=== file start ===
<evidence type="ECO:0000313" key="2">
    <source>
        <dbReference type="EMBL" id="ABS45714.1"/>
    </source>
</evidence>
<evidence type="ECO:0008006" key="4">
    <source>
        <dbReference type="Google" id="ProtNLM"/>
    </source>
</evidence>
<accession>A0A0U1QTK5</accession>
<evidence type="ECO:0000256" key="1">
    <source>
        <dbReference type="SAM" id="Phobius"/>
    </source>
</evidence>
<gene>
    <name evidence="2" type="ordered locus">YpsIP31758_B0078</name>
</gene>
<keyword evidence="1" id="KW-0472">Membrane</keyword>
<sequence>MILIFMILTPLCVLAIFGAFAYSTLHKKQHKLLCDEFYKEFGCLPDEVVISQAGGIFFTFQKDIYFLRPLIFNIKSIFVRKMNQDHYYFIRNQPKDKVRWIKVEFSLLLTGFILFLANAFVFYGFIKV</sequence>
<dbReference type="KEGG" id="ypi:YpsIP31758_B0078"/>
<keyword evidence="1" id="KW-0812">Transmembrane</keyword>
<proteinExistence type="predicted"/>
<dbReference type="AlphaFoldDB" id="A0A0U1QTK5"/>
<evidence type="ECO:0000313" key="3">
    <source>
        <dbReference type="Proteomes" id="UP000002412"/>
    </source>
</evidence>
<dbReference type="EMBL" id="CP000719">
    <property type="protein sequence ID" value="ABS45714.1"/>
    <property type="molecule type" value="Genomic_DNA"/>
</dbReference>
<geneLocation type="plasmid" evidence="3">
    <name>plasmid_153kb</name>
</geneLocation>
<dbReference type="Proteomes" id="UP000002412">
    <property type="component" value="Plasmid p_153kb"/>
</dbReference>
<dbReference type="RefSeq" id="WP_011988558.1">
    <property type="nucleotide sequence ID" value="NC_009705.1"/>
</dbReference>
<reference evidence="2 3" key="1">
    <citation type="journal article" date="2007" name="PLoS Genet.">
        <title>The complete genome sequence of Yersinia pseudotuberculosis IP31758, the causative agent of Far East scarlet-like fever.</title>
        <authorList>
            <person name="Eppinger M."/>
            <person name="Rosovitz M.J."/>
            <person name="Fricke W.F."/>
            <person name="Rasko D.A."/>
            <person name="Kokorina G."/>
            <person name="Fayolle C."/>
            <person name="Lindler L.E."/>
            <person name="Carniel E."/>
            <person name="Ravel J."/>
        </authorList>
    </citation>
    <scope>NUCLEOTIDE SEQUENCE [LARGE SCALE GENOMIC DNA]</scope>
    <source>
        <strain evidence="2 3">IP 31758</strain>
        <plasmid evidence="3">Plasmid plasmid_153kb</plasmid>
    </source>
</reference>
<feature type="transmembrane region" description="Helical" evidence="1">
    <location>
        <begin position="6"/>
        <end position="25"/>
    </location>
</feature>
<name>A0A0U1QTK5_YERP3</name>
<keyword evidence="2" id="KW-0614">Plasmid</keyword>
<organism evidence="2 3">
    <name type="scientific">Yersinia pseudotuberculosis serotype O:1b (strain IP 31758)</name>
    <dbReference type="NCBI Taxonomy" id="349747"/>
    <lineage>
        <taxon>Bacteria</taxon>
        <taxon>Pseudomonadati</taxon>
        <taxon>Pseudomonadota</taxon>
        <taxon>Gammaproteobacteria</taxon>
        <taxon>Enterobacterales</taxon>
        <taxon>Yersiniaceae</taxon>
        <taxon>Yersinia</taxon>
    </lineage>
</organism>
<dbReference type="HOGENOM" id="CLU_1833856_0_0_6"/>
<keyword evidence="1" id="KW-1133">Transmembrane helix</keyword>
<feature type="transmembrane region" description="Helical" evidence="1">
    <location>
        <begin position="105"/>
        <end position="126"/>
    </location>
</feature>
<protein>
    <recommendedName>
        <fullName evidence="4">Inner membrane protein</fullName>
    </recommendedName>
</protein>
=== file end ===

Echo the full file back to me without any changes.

<evidence type="ECO:0000313" key="2">
    <source>
        <dbReference type="EMBL" id="ABS45714.1"/>
    </source>
</evidence>
<evidence type="ECO:0008006" key="4">
    <source>
        <dbReference type="Google" id="ProtNLM"/>
    </source>
</evidence>
<accession>A0A0U1QTK5</accession>
<evidence type="ECO:0000256" key="1">
    <source>
        <dbReference type="SAM" id="Phobius"/>
    </source>
</evidence>
<gene>
    <name evidence="2" type="ordered locus">YpsIP31758_B0078</name>
</gene>
<keyword evidence="1" id="KW-0472">Membrane</keyword>
<sequence>MILIFMILTPLCVLAIFGAFAYSTLHKKQHKLLCDEFYKEFGCLPDEVVISQAGGIFFTFQKDIYFLRPLIFNIKSIFVRKMNQDHYYFIRNQPKDKVRWIKVEFSLLLTGFILFLANAFVFYGFIKV</sequence>
<dbReference type="KEGG" id="ypi:YpsIP31758_B0078"/>
<keyword evidence="1" id="KW-0812">Transmembrane</keyword>
<proteinExistence type="predicted"/>
<dbReference type="AlphaFoldDB" id="A0A0U1QTK5"/>
<evidence type="ECO:0000313" key="3">
    <source>
        <dbReference type="Proteomes" id="UP000002412"/>
    </source>
</evidence>
<dbReference type="EMBL" id="CP000719">
    <property type="protein sequence ID" value="ABS45714.1"/>
    <property type="molecule type" value="Genomic_DNA"/>
</dbReference>
<geneLocation type="plasmid" evidence="3">
    <name>plasmid_153kb</name>
</geneLocation>
<dbReference type="Proteomes" id="UP000002412">
    <property type="component" value="Plasmid p_153kb"/>
</dbReference>
<dbReference type="RefSeq" id="WP_011988558.1">
    <property type="nucleotide sequence ID" value="NC_009705.1"/>
</dbReference>
<reference evidence="2 3" key="1">
    <citation type="journal article" date="2007" name="PLoS Genet.">
        <title>The complete genome sequence of Yersinia pseudotuberculosis IP31758, the causative agent of Far East scarlet-like fever.</title>
        <authorList>
            <person name="Eppinger M."/>
            <person name="Rosovitz M.J."/>
            <person name="Fricke W.F."/>
            <person name="Rasko D.A."/>
            <person name="Kokorina G."/>
            <person name="Fayolle C."/>
            <person name="Lindler L.E."/>
            <person name="Carniel E."/>
            <person name="Ravel J."/>
        </authorList>
    </citation>
    <scope>NUCLEOTIDE SEQUENCE [LARGE SCALE GENOMIC DNA]</scope>
    <source>
        <strain evidence="2 3">IP 31758</strain>
        <plasmid evidence="3">Plasmid plasmid_153kb</plasmid>
    </source>
</reference>
<feature type="transmembrane region" description="Helical" evidence="1">
    <location>
        <begin position="6"/>
        <end position="25"/>
    </location>
</feature>
<name>A0A0U1QTK5_YERP3</name>
<keyword evidence="2" id="KW-0614">Plasmid</keyword>
<organism evidence="2 3">
    <name type="scientific">Yersinia pseudotuberculosis serotype O:1b (strain IP 31758)</name>
    <dbReference type="NCBI Taxonomy" id="349747"/>
    <lineage>
        <taxon>Bacteria</taxon>
        <taxon>Pseudomonadati</taxon>
        <taxon>Pseudomonadota</taxon>
        <taxon>Gammaproteobacteria</taxon>
        <taxon>Enterobacterales</taxon>
        <taxon>Yersiniaceae</taxon>
        <taxon>Yersinia</taxon>
    </lineage>
</organism>
<dbReference type="HOGENOM" id="CLU_1833856_0_0_6"/>
<keyword evidence="1" id="KW-1133">Transmembrane helix</keyword>
<feature type="transmembrane region" description="Helical" evidence="1">
    <location>
        <begin position="105"/>
        <end position="126"/>
    </location>
</feature>
<protein>
    <recommendedName>
        <fullName evidence="4">Inner membrane protein</fullName>
    </recommendedName>
</protein>